31 thoughts on “Emma Watch: A Device to Reduce Tremor in Parkinson’s Patients”

  1. Hi my name is Patrick Fernandez.
    I have been suffering with Parkinson’s July 16th 2016, I’ve seen some videos about this watch and I’m very interested. Is this for sale?
    If so how can I get one?

    • Hi Patrick, sorry to hear about your condition. Emma watch is still in the research prototype stage. I’ll keep updating as soon as it’s available for sale.

      • Este prototipo está disponible?
        Me gustaría comprarle uno a mi padre él sería muy feliz si le regalo una maravilla cómo está?

        • desafortunadamente, no hay ninguna actualización disponible sobre este dispositivo. Le informaremos cuando tengamos alguna información.

  2. My mom has been in contact to get one of these watches for $2000. Insurance, Medicare will not cover any cost, so it is out of pocket. If it helps, so be it, but I would like to see some reviews before such a large purchase. The watch also looks to be a large man’s watch, which I wish were made for women also.

    • The watch is primarily designed for Parkinson’s tremor. We don’t have data indicating that this watch could also help people with dystonia.

  3. I built an Emma Watch and tried it out to see if it would lessen my left hand tremor symptom from PD. I carefully duplicated the parts and stimulation patters shown in videos of the device.

    It didn’t work at all on me no matter what pattern or intensity that I tried.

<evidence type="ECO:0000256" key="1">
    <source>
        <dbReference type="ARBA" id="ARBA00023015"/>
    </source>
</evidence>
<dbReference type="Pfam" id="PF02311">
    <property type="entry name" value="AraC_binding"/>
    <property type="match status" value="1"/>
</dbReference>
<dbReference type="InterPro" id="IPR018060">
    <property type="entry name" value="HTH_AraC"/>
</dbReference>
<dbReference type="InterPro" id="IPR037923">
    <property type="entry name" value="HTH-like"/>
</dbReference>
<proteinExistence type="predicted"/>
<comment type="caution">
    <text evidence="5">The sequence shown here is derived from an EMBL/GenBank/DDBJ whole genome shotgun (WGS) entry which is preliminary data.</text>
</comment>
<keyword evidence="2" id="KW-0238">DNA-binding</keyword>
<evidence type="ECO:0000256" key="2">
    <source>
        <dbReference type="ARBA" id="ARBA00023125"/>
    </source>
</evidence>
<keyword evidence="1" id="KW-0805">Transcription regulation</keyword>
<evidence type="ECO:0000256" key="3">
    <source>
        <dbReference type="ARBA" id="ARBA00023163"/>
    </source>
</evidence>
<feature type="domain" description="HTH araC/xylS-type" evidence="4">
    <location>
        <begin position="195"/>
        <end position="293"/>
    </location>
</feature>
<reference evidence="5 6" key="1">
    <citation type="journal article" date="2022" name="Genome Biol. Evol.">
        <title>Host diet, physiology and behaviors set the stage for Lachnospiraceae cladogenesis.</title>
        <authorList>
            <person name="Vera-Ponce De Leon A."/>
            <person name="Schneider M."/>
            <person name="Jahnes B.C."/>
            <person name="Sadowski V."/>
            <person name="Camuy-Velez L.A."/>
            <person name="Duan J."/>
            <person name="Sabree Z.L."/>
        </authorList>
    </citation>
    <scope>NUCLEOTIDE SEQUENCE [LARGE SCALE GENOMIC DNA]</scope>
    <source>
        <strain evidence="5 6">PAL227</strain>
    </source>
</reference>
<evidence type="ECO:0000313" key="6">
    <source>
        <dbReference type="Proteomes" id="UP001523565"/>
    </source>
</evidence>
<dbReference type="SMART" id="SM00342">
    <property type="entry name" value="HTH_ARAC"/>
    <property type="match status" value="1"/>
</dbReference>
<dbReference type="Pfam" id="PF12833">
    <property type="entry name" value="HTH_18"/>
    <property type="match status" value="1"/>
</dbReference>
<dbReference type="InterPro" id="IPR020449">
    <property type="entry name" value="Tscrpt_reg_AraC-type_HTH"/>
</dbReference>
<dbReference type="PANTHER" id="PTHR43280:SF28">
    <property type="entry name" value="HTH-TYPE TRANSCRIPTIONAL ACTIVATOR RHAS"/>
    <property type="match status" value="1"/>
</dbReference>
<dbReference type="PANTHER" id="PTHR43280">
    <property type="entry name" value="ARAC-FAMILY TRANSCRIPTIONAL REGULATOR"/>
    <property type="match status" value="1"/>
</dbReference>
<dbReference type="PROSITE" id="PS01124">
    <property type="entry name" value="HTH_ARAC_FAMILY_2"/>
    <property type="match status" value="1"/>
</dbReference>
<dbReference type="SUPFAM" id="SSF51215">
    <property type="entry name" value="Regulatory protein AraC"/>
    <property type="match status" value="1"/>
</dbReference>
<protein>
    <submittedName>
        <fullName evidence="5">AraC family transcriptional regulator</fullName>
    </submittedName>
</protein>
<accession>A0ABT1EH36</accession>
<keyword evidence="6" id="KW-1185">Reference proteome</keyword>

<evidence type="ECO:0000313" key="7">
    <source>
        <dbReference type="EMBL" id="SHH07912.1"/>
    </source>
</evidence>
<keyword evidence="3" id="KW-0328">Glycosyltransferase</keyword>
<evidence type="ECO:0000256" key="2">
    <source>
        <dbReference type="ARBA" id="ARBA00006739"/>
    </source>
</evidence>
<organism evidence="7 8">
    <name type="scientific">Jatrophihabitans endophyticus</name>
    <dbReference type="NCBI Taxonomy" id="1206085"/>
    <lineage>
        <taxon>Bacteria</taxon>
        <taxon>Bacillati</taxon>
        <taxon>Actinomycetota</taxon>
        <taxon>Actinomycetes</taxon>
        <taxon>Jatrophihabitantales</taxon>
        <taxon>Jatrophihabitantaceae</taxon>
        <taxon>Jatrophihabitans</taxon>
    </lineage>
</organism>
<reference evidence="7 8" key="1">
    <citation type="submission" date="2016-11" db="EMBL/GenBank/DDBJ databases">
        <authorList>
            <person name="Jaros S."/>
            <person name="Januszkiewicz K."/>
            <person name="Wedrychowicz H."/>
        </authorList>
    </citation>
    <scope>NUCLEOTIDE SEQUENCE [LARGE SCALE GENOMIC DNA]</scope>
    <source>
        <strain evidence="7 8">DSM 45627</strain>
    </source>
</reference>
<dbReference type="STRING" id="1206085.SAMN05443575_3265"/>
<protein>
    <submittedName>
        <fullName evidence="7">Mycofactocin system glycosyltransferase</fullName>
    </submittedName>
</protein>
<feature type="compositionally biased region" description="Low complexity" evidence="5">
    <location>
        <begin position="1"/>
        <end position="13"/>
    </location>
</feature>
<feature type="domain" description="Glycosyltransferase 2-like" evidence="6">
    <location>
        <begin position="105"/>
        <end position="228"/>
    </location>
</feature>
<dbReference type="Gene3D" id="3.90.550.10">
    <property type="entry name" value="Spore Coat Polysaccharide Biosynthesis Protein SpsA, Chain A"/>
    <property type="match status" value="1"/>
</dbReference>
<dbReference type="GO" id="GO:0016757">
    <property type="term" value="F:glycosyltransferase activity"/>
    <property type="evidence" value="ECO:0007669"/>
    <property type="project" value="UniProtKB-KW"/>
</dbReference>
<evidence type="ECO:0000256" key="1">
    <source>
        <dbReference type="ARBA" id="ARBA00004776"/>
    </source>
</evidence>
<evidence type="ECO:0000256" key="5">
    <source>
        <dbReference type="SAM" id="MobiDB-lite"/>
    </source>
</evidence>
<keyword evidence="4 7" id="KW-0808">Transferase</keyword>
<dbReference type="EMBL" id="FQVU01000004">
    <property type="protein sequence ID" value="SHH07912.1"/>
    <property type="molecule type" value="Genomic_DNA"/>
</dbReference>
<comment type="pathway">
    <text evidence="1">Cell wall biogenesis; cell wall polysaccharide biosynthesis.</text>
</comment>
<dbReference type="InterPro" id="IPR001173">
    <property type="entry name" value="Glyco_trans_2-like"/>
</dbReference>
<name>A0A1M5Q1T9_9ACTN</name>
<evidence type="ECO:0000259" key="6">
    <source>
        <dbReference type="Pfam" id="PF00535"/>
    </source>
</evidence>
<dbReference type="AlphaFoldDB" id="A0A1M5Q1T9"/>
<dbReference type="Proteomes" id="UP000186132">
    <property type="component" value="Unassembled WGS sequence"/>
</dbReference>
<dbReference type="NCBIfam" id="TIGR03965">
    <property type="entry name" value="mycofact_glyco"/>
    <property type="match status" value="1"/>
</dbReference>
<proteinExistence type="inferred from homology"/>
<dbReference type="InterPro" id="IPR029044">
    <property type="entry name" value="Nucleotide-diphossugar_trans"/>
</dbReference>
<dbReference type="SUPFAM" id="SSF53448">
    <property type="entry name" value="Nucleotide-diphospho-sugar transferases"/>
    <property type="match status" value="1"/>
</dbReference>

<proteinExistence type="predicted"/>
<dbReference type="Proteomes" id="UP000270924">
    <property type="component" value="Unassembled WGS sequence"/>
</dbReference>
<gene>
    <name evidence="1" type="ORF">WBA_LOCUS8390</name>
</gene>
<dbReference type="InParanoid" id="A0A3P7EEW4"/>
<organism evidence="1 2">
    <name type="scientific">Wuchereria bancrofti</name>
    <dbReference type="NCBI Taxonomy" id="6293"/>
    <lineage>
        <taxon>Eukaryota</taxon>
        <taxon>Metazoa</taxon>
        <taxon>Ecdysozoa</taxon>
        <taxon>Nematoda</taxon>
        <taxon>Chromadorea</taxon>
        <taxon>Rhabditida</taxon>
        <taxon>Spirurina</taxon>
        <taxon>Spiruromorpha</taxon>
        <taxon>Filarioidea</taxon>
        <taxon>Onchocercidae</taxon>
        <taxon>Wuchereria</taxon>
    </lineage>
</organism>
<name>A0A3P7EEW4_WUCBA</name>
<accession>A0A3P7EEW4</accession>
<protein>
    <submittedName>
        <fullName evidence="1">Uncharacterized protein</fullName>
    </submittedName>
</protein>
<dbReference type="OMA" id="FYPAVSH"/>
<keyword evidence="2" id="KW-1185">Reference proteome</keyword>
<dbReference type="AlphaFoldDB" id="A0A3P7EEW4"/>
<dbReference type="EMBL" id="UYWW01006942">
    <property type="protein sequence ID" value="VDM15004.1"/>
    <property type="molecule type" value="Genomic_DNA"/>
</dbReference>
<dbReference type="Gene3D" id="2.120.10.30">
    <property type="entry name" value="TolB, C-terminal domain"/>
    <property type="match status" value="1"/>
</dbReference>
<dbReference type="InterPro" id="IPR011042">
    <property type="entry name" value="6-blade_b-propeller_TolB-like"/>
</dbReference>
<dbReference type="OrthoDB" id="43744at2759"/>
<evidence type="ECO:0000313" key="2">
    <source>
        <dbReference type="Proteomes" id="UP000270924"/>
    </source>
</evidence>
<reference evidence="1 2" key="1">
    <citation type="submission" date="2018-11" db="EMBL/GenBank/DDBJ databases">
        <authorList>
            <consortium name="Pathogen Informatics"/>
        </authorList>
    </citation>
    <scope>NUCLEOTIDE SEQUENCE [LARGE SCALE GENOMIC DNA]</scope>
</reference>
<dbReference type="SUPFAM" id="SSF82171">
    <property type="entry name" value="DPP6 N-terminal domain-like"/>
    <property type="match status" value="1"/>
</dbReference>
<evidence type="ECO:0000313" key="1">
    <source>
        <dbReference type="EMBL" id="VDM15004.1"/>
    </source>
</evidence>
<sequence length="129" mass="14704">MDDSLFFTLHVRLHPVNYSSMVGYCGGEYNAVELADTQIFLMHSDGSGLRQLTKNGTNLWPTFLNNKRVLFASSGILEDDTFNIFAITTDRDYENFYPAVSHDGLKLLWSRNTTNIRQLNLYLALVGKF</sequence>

I’ve communicated with others who also built replicas of the Emma Watch. It didn’t work for them either.

    In fact, the only person that it seems to work on is Emma herself. Despite Microsoft’s ballyhooing the device since 2016, I haven’t found any evidence of it working on anyone else.

    I’m concerned that many PD sufferers are waiting for this miraculous device which may prove more of a publicity stunt.

    • thanks for your comments. We tried to contact the developer of Emma watch but unfortunately didn’t succeed. Also, tried to find the latest development/information about Emma watch’s project but no new information is available. We’ve now serious doubt on the availability of this product on the market. Yes, it seems like it was more like a publicity stunt. We’ll keep in touch and inform you as soon as another similar device comes on the market.

    • We have been trying to contact the developers of Emma watch many times but unfortunately didn’t get any response about the launch of this product. We’ll let you know when we get any updates.

      Thanks for your comment.

  4. Given the very significant potential market for an effective product of this kind and its possible selling price (note Cala Trio for essential tremor) is it reasonable to conclude that it will not become available?

  5. Interesting to see comments from others that have built one of these (and that is doesn’t seem to work for anyone). As I understand it, the idea is to determine the frequency of a tremor and then use tiny motors positioned on the medial and radial nerves to apply this frequency to a user’s wrist. This should (in theory) “trick” the brain and dampen the tremor severity. So ideally one would want an IMU to detect vibration versus time, use fourier analysis to pull out the dominant frequency and vibrate the motors at this frequency. Is this the approach of others? I’d be keen to learn from others in the interest of getting an open source design out there if it will possibly be helpful.